To apply the traditional Chinese culture into modern society, we have developed a practical and easy-to-follow method, and termed it the Dejian Mind-Body Intervention (DMBI). This Chinese Chan-based mind-body Intervention is developed based upon the Chanwuyi, and is originated from the Shaolin Temple. The DMBI is named after the Grand Master of Chanwuyi – Shi Dejian (who is originated from Shaolin Temple and now the abbot of Songshan Monastery). Recent empirical studies on this intervention have shown that it has positive effects in improving physical health, mood and cognitive functions in children with autism, adults with brain damage and depression, and community-dwelling adults with memory difficulties.
The principle of the DMBI is to alleviate psychological distress by understanding the root of problems in accordance with Buddhism philosophy, also enhance psychological and physical health by refining dietary habits, practicing some Nei Gong exercises (i.e., mind-body exercises), and clearing bodily orifices (i.e., openings of the body). The DMBI also emphasizes an integrative intervening approach for the mind and the body through a thought changing process. It consists of four interconnected elements including: (1) diet modification, (2) awareness of the truth of self and the world (3) practice of Nei Gong, and (4) clearing of the bodily orifices. Although the four components of DMBI are interconnected to bring maximum treatment effects, each component or a combination of different components can be tailor-made flexibly for specific clinical cases.
According to the traditional Chinese Chan healing practice (i.e., Chanyi), some foods, if taken, will generate excessive internal heat, which in turn adversely affects our cognitive ability, emotional management and physical health. These foods include ginger, garlic, green onion, spicy foods, eggs, meat, and fish. Thus, avoiding these foods will have a positive effect on our psychological and physical health. [Read More]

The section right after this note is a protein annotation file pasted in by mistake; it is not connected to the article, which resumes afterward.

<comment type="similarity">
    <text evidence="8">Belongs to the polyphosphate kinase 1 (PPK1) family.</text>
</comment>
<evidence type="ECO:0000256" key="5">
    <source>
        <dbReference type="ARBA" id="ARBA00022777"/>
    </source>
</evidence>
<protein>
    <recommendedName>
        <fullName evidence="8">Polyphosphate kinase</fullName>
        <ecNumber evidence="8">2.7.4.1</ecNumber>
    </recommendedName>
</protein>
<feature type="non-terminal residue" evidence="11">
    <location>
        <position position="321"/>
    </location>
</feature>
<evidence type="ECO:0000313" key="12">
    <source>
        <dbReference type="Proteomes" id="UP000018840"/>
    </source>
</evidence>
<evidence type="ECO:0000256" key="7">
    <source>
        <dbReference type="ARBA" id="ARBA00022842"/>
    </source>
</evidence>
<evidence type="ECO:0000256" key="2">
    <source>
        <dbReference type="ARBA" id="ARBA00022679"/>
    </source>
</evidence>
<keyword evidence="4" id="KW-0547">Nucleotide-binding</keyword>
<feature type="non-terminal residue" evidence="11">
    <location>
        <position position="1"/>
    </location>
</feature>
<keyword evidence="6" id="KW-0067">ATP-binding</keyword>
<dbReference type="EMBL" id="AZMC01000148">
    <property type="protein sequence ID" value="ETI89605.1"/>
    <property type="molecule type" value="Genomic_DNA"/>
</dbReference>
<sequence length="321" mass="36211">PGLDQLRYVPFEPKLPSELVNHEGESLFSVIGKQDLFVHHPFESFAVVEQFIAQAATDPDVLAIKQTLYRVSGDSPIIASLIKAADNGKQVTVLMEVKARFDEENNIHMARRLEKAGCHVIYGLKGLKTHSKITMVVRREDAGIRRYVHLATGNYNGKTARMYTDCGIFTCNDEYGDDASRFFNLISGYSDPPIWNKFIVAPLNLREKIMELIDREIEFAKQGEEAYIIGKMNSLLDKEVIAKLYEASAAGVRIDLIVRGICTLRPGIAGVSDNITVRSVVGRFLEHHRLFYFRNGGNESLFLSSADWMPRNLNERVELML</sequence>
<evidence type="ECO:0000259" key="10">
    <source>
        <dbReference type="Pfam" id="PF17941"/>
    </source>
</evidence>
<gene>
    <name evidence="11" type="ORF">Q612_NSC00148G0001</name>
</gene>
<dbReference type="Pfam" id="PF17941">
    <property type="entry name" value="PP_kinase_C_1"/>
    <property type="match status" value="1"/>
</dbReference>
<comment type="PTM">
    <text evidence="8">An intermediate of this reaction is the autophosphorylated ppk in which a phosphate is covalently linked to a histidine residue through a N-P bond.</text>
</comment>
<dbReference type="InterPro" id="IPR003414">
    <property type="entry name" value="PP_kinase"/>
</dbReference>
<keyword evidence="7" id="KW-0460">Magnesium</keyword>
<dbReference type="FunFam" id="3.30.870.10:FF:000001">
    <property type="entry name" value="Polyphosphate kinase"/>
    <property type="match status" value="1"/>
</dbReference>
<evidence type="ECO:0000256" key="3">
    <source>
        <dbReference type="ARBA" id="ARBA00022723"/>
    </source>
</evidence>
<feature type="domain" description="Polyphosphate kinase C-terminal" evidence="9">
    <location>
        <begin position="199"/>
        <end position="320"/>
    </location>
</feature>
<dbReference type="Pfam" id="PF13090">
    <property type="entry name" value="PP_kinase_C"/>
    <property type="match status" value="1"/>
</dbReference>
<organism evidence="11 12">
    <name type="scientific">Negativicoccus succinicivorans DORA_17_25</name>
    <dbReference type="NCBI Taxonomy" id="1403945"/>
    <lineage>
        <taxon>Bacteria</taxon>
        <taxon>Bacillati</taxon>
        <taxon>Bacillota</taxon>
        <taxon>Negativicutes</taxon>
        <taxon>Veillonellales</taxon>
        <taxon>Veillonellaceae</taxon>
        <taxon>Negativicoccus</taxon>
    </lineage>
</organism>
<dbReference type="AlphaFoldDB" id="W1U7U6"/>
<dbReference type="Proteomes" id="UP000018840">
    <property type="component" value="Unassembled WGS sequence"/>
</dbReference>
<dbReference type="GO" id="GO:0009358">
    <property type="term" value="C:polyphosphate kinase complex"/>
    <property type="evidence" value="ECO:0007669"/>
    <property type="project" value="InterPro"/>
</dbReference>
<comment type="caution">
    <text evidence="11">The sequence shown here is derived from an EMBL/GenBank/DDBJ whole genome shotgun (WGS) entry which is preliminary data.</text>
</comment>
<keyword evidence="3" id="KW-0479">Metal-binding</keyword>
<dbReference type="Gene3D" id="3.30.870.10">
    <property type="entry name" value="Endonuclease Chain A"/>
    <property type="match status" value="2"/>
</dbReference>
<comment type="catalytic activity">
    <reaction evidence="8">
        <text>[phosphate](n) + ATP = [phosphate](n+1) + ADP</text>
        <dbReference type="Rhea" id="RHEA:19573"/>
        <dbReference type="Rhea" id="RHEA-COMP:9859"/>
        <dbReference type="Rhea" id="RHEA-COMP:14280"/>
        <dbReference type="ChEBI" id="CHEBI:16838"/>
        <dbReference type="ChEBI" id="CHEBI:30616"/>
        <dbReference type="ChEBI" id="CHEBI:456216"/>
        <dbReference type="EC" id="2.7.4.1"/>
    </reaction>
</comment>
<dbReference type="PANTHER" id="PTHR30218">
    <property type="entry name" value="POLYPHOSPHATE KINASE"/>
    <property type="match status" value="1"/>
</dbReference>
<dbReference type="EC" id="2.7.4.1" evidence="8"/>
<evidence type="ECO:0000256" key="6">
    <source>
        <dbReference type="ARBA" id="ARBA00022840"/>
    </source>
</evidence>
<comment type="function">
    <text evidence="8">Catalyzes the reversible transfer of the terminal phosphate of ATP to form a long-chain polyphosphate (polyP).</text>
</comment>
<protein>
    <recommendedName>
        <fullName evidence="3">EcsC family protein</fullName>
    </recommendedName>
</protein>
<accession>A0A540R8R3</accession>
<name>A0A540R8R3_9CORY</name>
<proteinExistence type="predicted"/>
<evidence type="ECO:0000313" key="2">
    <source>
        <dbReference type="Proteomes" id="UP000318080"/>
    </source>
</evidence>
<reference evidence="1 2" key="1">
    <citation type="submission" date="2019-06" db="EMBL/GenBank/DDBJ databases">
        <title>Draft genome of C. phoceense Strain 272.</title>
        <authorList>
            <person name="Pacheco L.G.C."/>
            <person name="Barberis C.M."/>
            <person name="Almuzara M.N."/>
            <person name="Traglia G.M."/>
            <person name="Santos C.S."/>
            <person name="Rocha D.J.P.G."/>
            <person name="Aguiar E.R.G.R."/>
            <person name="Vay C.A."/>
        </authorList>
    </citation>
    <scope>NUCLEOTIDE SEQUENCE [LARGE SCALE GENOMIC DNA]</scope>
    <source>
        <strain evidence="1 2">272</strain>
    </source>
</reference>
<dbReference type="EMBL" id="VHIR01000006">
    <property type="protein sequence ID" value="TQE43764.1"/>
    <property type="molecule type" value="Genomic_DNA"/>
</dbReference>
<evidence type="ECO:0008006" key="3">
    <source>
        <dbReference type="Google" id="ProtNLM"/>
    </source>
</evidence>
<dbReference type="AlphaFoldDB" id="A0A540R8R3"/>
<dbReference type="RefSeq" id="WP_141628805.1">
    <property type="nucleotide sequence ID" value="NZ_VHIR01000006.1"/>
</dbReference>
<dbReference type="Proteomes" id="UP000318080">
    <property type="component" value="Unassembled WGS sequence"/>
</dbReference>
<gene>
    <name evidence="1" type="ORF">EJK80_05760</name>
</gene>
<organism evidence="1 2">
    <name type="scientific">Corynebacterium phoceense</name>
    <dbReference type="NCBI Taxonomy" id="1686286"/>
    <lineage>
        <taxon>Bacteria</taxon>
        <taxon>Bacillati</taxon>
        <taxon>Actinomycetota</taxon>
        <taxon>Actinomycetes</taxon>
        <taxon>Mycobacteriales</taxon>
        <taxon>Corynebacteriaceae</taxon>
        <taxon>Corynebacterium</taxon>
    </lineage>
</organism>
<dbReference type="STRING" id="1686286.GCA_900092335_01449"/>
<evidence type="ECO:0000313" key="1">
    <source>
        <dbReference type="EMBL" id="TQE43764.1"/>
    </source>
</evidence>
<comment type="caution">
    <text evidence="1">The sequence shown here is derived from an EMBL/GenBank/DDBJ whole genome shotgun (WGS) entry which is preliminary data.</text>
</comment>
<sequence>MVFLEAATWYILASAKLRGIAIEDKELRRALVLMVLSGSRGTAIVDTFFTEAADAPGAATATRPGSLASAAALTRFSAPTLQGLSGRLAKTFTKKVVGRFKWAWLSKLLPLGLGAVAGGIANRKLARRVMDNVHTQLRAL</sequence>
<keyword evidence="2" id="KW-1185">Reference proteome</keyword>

Nei Gong is somewhat like Tai Chi, involve exercises that emphasize smooth, gentle, and calm movements. The benefits of practicing Nei Gong is twofold. On the one hand, Nei Gong helps reduce stress, increase flexibility of the limbs, enhance strength of the legs, and improve overall physical health and the circulation of the Qi and blood. On the other hand, Nei Gong helps foster self-awareness and self-control of one’s mental state, thus a calm and relaxed state of mind can be restored.[Read More]
Based on the Chinese Chan and the concepts of Buddhism, the thought-changing process aims to increase the awareness of how unrealistic desires (e.g., greed), anger and obsession (e.g., craving for something or somebody) affect one’s mental and physical health. For example, think about what are your emotional and physical reactions when you get into conflict with others, and when you crave for something that is beyond reality? How does the negative thought and emotion resulting affect your psychological and physical health and the quality of life? Based on the assumption that the mind and the body are interconnected, diet modification, mind-body exercises and clearing of bodily orifices can facilitate this thought-changing process.